Cincinnati has one of the oldest continuous operating telescopes in North America; and our city is the ‘Birthplace of American Astronomy’.

The telescope arrived in Cincinnati after coming up the Mississippi then the Ohio Rivers to Broadway Street, near January 25, 1845. Dozens of boxes came with the telescope, filled with European astronomy books. It had already come across the Atlantic Ocean from Germany unrattled.
It wasn’t easy, even from day one in 1842 of the purchase by 34-year-old Ormsby MacKnight Mitchel, for the Merz & Mahler telescope. Getting the telescope to Cincinnati from Munich took much more than the initial investment by the mathematics professor and astronomer Mitchel; father of 6. To be sure.
In between Germany and Ohio in 1844-1845, unfinished roadways, rickety vessels, pirated sailing ships, tired horses, and crazy weather worked against, rather than for, a telescope, its lens, brass and wood casings. Sinking ships, corduroy roads that would shake and curdle milk in 10 minutes, climate changes, no cranes or forklifts, no bubble-wrap, comes to mind.
Thomas Jefferson Halderman was Captain of the Yorktown Steamer that brought the telescope unscathed to Cincinnati, at the foot of Broadway. Halderman had a reputation, even before the Cincinnati Astronomical Society gave him honorary (and his crew) membership in the Society; because of their heroism, nothing short of it.
Jacob Strader Steamboat 1854, attributed to E. Hawkins
Reading the accounts of multiple steamboat explosions, ice sheets-a thing called frazil slush, sand bars, low waters….in the Daily Gazette, 1844-45 makes it a near-miracle a fragile telescope made it from Munich, Germany to Cincinnati, via the Atlantic, the Mississippi and the Ohio Rivers. It also diminishes considerably the romantic, dreamy steamboat excursions, the calliope playing, lights aglow, cocktails held high, all we now regard as standard ambiance on these vessels. That illusion sinks reading these harrowing and drowning depictions of Captains trying to save cargo and passengers, who first?
There were publication days in the Cincinnati Gazette when there were more than 10 steamboat explosions, from New York to New Orleans…it was one of the most important news elements of the times. Between explosions and fires (the College Hall building the telescope was to be received in after reaching Cincinnati, burned to the ground a matter of days before it arrived there) it’s a combination of good fortune, good thinking by a riverboat captain, and good timing the telescope floated into Cincinnati looking good.
Watching for news of the telescope, several weeks in between, Cincinnatians read of it being more on its way than not. Riverboat Captain Halderman played not only a decision-making role on the river, in December and January ice and other obstructions leading to disaster if not knowing what to do; he also brought the newspapers to shore for the townsmen/women to read the news first hand from other ports and towns. The telegraph had not been perfected to yet to connect all river cities to give news in the moment. The newspaper in the hands of a riverboat captain would work fine; it had to.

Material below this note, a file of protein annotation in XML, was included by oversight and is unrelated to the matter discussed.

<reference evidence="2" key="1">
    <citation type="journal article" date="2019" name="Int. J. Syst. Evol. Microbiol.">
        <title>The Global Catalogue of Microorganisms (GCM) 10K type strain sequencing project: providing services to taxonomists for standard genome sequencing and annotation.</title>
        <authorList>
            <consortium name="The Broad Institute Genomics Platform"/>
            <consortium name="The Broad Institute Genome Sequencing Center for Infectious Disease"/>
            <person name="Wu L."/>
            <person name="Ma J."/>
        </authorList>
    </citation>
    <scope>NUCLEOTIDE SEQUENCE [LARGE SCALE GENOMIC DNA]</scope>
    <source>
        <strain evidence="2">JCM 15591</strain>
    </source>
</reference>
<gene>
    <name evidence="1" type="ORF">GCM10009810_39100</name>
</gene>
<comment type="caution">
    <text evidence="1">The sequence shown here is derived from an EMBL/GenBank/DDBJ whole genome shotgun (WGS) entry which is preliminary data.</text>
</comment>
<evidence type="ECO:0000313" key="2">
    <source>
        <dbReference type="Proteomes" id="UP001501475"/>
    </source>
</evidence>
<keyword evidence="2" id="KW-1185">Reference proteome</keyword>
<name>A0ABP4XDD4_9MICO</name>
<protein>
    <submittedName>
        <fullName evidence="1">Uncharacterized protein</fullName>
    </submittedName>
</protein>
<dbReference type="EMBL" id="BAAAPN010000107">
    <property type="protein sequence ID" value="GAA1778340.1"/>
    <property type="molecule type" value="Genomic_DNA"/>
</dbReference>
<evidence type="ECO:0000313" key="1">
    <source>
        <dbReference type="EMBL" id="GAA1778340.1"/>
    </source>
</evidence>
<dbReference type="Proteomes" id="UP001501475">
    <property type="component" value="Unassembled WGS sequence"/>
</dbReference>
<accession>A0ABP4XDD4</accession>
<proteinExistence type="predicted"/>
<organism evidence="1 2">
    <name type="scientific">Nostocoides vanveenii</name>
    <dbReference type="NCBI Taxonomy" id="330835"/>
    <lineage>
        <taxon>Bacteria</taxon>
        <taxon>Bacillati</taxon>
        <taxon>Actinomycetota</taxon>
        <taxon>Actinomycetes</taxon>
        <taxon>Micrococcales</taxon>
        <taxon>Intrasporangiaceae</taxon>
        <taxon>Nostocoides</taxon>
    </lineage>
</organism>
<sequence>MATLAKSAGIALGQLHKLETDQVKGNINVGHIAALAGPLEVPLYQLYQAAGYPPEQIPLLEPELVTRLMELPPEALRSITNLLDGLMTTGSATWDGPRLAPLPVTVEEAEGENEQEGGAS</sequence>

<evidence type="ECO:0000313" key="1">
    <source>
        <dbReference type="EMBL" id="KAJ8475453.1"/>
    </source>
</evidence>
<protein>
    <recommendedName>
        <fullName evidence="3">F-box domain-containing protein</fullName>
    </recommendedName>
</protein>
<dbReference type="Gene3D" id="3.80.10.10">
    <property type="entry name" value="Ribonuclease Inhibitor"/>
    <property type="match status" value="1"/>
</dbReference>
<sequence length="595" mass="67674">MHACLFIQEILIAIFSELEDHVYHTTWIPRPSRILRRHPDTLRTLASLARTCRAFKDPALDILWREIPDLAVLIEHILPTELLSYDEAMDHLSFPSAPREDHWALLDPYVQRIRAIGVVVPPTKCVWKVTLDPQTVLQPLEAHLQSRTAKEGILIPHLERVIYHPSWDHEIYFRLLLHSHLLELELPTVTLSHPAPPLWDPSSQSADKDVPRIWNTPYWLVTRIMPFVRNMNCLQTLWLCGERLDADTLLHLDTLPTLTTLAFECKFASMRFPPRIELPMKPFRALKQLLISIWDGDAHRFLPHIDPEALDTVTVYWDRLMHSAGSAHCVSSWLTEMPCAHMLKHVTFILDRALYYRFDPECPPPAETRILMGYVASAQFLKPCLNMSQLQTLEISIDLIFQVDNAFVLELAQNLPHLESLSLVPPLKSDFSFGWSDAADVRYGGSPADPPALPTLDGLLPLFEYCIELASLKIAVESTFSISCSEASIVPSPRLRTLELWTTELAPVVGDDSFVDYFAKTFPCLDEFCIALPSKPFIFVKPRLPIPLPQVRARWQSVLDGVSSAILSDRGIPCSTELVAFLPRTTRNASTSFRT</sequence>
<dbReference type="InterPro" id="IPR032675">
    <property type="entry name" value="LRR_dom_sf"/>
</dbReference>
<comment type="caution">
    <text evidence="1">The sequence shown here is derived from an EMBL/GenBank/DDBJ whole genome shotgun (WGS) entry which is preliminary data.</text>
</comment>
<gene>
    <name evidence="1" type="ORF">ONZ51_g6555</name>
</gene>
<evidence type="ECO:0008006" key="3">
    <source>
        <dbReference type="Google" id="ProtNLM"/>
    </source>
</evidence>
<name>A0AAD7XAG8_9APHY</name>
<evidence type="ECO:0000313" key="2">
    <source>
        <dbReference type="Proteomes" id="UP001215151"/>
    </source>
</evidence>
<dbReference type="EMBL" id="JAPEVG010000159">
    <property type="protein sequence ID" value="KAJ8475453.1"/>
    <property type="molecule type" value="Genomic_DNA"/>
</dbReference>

The telescope had an observatory built on a newly named hill, Mt. Adams, to its purpose, created by the hands (with help) of the astronomer who started the project in the first place. Today the telescope is part of a National Landmark, the Cincinnati Observatory, The Birthplace of American Astronomy; celebrating its 175th anniversary of the laying of the cornerstone by John Quincy Adams in 1843.  The Merz  & Mahler telescope is a centerpiece of any visit to the Observatory.
It is Captain Thomas Jefferson Halderman, “TJ” to end with here. Halderman’s partner was George Washington Walker, anyone surprised? Not really. Halderman went on to become the first steamer boiler inspector in the major river port of Cincinnati. He also testified as an expert witness in a Supreme Court case and wrote copious letters to Congress, newspapers, etc., advocating particular safety steps that the explosion-prone steamer industry could take. Captain Halderman retired, left his nice house on Fourth Street near Broadway, took his well-earned money and family then moved to sedate, elegant Glendale, Ohio. He invested in a paper company, and became mayor of Glendale. His portrait hung in the town hall  back in 1870 and maybe that’s the next thing to research. We can think well of and thank Captain Halderman for his river years; for his foresight and instincts that got that telescope to the right place at the right time.

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